Review: ‘Rainbow Song’

Love endures, but remains elusive, in "Rainbow Song," a sad but sweet Japanese meller about friends who never became lovers. Asian-themed fests will be best destination, but would also suit fest sidebars for teens. Due to release in Tokyo this month, pic looks set for solid local B.O. on the strength of its local stars.

Love endures, but remains elusive, in “Rainbow Song,” a sad but sweet Japanese meller about friends who never became lovers. A vehicle for Nipponese tube and movie heartthrob Hayato Ichihara, pic is a note-perfect lament for opportunities missed and will touch in equal measure young hearts inside and outside the land of the Rising Sun. Asian-themed fests will be best destination, but would also suit fest sidebars for teens. Due to release in Tokyo this month, pic looks set for solid local B.O. on the strength of its local stars.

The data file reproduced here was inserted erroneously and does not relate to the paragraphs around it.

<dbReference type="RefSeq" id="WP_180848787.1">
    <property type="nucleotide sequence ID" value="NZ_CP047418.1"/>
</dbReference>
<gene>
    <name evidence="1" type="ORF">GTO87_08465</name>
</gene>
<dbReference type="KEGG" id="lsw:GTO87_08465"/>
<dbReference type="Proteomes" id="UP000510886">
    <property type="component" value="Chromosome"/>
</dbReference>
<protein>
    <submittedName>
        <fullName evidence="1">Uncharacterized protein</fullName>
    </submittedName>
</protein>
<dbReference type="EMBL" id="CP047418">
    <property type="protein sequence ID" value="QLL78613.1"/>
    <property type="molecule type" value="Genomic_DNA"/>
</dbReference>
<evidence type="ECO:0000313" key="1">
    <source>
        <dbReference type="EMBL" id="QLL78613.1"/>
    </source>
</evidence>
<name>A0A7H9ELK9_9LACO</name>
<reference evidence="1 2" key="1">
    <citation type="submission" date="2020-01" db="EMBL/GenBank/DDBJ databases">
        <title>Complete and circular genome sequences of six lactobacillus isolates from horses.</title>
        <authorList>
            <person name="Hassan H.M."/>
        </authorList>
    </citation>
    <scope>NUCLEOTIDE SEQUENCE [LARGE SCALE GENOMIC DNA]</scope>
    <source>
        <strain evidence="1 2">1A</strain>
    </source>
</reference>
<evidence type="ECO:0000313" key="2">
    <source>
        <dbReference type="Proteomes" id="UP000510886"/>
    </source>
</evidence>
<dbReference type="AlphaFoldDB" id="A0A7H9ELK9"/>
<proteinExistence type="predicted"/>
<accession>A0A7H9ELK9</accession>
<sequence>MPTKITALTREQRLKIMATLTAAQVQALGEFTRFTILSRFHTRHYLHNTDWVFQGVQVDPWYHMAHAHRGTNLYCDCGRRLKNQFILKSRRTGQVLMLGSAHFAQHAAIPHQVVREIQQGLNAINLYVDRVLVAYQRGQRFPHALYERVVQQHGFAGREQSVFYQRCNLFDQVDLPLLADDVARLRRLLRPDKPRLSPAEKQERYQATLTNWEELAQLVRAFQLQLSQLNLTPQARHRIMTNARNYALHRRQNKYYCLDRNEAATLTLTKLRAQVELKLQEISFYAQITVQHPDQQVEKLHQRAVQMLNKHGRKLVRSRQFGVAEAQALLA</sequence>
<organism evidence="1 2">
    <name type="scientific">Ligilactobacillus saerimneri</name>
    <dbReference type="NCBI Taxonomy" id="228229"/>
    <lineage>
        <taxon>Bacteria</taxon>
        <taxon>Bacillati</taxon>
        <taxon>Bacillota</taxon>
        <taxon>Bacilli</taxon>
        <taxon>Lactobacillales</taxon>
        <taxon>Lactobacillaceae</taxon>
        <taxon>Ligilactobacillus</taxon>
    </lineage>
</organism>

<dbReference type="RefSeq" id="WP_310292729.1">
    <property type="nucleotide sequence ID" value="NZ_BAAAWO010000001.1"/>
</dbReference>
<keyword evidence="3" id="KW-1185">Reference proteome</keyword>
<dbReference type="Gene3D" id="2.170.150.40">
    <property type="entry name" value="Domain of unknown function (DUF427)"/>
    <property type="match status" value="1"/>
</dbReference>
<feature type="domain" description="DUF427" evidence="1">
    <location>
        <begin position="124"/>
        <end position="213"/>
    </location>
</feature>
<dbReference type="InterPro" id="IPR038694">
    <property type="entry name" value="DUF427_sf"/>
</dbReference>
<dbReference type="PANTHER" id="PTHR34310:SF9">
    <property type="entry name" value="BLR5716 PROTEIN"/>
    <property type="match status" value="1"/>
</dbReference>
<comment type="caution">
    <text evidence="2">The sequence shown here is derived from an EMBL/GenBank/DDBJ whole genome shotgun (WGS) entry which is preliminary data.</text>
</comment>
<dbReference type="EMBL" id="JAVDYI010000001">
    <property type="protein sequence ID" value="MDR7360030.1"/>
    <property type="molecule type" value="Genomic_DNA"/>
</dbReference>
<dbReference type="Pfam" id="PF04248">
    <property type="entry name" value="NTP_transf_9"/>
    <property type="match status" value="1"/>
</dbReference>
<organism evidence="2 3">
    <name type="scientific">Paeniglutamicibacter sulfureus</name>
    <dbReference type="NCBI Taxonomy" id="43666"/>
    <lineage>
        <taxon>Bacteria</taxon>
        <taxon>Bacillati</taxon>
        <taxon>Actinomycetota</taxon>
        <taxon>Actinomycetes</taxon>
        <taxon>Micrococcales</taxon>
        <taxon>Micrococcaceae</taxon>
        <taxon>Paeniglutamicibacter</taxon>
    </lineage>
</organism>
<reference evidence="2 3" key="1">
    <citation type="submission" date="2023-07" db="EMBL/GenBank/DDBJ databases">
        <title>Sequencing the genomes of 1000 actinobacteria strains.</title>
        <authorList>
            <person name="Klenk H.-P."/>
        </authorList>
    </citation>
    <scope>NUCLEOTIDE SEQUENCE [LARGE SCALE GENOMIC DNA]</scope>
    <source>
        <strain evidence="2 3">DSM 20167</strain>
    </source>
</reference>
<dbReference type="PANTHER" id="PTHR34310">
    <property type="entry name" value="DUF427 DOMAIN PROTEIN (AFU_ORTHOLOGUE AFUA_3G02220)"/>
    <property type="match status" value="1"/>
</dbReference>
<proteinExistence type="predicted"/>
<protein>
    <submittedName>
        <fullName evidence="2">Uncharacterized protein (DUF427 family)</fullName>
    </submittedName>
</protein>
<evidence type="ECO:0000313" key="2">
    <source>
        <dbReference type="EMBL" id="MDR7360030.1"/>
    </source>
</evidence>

Incompetent film set gopher Tomoya Kishida (Ichihara) finds out that the girl, and fellow film buff he loved, Aoi Sato (Juri Ueno), has died in a California plane crash, moments after he emails a picture of a rainbow to her mobile phone. While the Sato clan sets off to L.A. to retrieve Aoi’s body, Tomoya recalls the love affair they never really had.

Naoto Kumazawa’s serene helming enhances the low-key fatalistic script. Key perfs lend a palpable air of sincerity and Yu Aoi absolutely shines in the supporting role of Aoi’s all-knowing blind sister. Tech credits are pro.

Rainbow Song

Japan

Production

An Amuse Soft Entertainment, Playworks presentation of a Rainbow Song Film Partners production. (International sales: Amuse Soft Entertainment, Tokyo.) Produced by Shunji Iwai, Toshihiro Kitta. Directed by Naoto Kumazawa. Screenplay, Ami Sakurai, Miyuki Saito, San Amino.

Crew

Camera (color), Shinichi Tsunoda, Masayuki Fujii; editor, Kumazawa; music, Hiroaki Yamashita; production designer, Yukiyo Lawamura. Reviewed at Pusan Film Festival (Open Cinema), Oct. 17, 2006. Running time: 117 MIN.

With

Hayato Ichihara, Juri Ueno, Yu Aoi, Wakana Sakai, Ami Suzuki, Shoko Aida.
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